Practical Boat Owner: British Sailing Team sailor Elliot Willis is cycling 250 miles this September for The Royal Marsden Cancer Charity: ‘Because they got me to this point where I feel I can do it.’
Elliot says: ‘I was diagnosed with colorectal cancer in November 2015. Due to the amazing doctors, nurses and surgeons at the Royal Marsden and the world class treatment I have been and continue to receive, I am starting to live my life again, and feel able to support this amazing trust by doing something that I used to enjoy so much.
‘Let’s see how it goes as I haven’t had the opportunity to do much riding yet. Thank you for your support.”
Last December it was confirmed by the British Sailing Team that following medical tests, 470 Olympic campaigner Elliot had unfortunately been diagnosed with bowel cancer.
Willis, 32, from Sevenoaks was among the first athletes in any sport to be selected to Team GB for the Rio 2016 Games, alongside 2012 silver medallist Luke Patience.
Elliot said at the time: ‘It’s still my dream to win Olympic gold but right now my focus and energy needs to be on getting better.’
Luke went on to regain selection for the Games with crew Chris Grube and achieved fifth place overall after a whirlwind eight month campaign together.
Meanwhile Elliot has been undergoing ‘world class treatment’ and now wishes to undertake the challenge in support of the ‘amazing doctors, nurses and surgeons at the Royal Marsden.’ who have ‘got me to this point where I feel I can do it.’
Elliot added: ‘The Royal Marsden have been amazing and their pioneering work has led to me receiving a newer type of treatment, immunotherapy (Pembrolizumab), for my type of cancer. The approval for this was made possible by BUPA through UK Sport and I cannot thank them enough for their continuous support on multiple levels, and for enabling and allowing me to receive this new treatment. I hope it can help other patients in the future.
‘I’ve have set up a fundraising page to raise money for the Royal Marsden Cancer Charity, so they can continue to do the great work they do, promote early diagnosis, provide the very best treatment and care for cancer patients in the best way they can.’
Yachting Boating World: The yacht suffered major damage after it drifted onto the rock armour at Rosslare Harbour in Co. Wexford, Ireland. The RNLI rescued the two people on board.
The eight-metre vessel had suffered engine failure and drifted onto the rock armour at Rosslare Harbour.
The crew were seeking shelter from the weather, which had worsened to a strong force seven north westerly gale. The RNLI says the wind was blowing into the mouth of Rosslare Harbour.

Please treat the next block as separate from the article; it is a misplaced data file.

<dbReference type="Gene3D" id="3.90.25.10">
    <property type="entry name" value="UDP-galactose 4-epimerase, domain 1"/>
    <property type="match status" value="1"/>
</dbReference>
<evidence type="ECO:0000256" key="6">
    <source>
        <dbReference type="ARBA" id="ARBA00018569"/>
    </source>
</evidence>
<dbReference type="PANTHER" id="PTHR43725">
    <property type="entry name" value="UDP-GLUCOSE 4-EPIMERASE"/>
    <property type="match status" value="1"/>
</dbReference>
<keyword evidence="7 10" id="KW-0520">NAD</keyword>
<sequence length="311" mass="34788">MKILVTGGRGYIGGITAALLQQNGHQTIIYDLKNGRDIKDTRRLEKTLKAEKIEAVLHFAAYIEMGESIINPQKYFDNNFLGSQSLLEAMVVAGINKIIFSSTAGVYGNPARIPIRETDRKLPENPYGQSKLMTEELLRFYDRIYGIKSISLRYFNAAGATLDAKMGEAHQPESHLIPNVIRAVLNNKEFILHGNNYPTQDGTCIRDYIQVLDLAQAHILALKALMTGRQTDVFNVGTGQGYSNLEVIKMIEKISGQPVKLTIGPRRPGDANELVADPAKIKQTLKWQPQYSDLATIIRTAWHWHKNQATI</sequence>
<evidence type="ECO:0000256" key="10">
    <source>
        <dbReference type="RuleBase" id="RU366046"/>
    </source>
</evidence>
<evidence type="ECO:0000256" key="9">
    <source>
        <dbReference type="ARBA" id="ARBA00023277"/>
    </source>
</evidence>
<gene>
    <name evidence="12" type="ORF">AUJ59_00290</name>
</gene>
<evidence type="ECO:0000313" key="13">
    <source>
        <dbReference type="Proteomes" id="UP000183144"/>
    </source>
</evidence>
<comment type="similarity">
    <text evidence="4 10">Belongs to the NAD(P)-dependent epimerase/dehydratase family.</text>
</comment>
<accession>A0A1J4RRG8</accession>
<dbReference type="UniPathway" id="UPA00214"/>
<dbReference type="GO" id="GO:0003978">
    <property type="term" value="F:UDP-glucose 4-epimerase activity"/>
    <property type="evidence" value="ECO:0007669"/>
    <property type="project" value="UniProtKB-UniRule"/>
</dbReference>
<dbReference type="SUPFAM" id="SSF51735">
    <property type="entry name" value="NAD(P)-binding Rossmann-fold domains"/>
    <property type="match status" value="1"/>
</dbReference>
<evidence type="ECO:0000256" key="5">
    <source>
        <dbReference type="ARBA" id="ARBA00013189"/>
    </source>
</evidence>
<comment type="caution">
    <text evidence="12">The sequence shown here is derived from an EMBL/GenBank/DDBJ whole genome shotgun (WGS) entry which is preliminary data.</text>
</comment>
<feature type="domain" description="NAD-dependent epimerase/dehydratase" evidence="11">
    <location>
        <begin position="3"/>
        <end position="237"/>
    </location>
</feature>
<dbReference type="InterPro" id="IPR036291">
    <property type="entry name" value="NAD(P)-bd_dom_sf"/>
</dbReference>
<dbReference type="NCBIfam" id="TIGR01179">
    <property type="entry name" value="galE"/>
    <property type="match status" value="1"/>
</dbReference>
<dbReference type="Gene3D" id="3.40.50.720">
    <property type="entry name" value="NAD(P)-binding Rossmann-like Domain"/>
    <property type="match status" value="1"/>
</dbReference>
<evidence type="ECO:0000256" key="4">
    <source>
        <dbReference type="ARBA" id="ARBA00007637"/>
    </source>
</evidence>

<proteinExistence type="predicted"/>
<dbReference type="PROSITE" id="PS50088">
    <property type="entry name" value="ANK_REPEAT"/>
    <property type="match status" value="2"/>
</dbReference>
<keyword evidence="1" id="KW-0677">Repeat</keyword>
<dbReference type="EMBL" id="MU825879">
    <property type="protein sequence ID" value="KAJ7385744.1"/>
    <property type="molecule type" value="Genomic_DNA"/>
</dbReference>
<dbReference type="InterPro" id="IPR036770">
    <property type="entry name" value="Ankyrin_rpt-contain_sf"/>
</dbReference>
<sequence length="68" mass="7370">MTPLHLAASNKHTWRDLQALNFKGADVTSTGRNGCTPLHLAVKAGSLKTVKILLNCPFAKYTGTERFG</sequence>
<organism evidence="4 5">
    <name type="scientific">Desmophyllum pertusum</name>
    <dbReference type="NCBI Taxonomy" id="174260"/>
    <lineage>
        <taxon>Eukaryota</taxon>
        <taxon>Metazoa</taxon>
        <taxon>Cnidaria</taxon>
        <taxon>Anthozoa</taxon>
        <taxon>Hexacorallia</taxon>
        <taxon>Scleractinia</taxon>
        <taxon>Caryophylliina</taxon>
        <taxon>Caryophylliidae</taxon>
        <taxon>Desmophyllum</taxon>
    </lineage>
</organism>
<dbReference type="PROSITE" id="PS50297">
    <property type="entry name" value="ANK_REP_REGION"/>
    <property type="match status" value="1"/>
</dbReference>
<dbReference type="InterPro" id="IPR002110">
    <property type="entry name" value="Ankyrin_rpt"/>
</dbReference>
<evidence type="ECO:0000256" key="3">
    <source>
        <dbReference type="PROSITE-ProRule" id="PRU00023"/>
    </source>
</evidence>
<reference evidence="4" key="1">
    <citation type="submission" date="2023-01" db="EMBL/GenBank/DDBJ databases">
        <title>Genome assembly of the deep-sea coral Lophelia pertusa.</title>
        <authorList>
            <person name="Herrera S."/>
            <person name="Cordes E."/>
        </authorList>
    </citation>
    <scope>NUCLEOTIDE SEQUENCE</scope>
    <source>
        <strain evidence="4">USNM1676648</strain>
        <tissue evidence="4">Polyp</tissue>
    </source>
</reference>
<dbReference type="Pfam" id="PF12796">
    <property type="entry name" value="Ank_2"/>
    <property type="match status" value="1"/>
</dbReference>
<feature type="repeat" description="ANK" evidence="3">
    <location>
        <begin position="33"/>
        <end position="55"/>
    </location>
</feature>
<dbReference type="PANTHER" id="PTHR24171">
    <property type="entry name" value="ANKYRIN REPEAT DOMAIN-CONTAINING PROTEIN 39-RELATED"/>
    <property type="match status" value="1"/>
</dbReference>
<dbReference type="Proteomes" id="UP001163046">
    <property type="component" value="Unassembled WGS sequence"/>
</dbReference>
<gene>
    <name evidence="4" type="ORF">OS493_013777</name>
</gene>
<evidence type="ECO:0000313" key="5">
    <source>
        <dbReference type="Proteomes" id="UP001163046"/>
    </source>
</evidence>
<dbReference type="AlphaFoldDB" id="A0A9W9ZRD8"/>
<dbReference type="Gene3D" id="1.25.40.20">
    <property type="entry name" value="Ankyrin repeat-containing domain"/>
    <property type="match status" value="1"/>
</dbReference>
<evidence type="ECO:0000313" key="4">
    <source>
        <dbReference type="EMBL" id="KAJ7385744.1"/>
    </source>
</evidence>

When the lifeboat crew arrived, they found that one of the yacht’s crew had been able to leave the boat and make it onto the rocks.
However, due to high waves and the rocks, it was not possible to attach a towline to the yacht from the lifeboat.
Two of the RNLI crew successfully managed to get the remaining occupant off the boat from the land side of the harbour. The lifeboat remained offshore providing cover.
The couple were brought to the lifeboat station to get warm and recover from their ordeal. They were also provided with dry clothes. They are currently being looked after by villagers at Rosslare Harbour.
Speaking after the incident, the Rosslare Harbour RNLI volunteer lifeboat press officer, Jamie Ryan, praised the efforts of the lifeboat crew.
“It was a challenging rescue in the early hours as the boat was getting dashed against the rocks and we needed to get the two crew members to safety,” he said.
“The best way to recover them was from the land side, with the lifeboat providing cover from the sea,” continued the press officer.
“The boat has suffered major damage, but the two people are recovering well from the incident. The couple, who are not from Ireland, are being looked after by the people of Rosslare,” concluded Ryan.
Yachting Boating World: The Canal & River Trust has announced that a survey amongst boaters has shown demand for pre-bookable moorings on London’s waterways.
It is now trialling pre-bookable, short-stay mooring spots at Rembrandt Gardens, where the Regent’s Canal meets the Paddington Arm.
The trust carried out a survey over the summer as part of work towards its mooring strategy for the capital.
It found that perceived pressure on mooring space was putting some boaters off visiting London.
Of the 27% of respondents who hadn’t visited the capital by boat, 85% said it was because they weren’t certain they’d find a place to moor.
Those who took part in the survey also wanted an increased range of mooring options, with 59% of all respondents saying they’d consider paying for a reserved mooring.
Of the 1,400 boaters surveyed, 73% had visited London by boat, of which 45% had visited in 2016 and 18% in 2015. 10% had visited before 2010.
Most visiting boaters moored on general towpath moorings (64%) or visitor moorings (63%), with 14% stopping on paid private moorings.
59% of respondents said they would consider paying for a reserved mooring, with most boaters saying they’d pay £10 a night.
One of the most important aspects of cruising into central London was security.Having a safe and secure place to moor was important to 92% of respondents, while having a guaranteed place to moor was important to 74%. 63% wanted to moor close to local services, attractions or transport links, while 50% thought it was important to moor close to boat facilities.
The boating strategy & engagement manager at the trust, Matthew Symonds, said he was pleased that boaters got in touch to share their views, both positive and negative, of boating in London.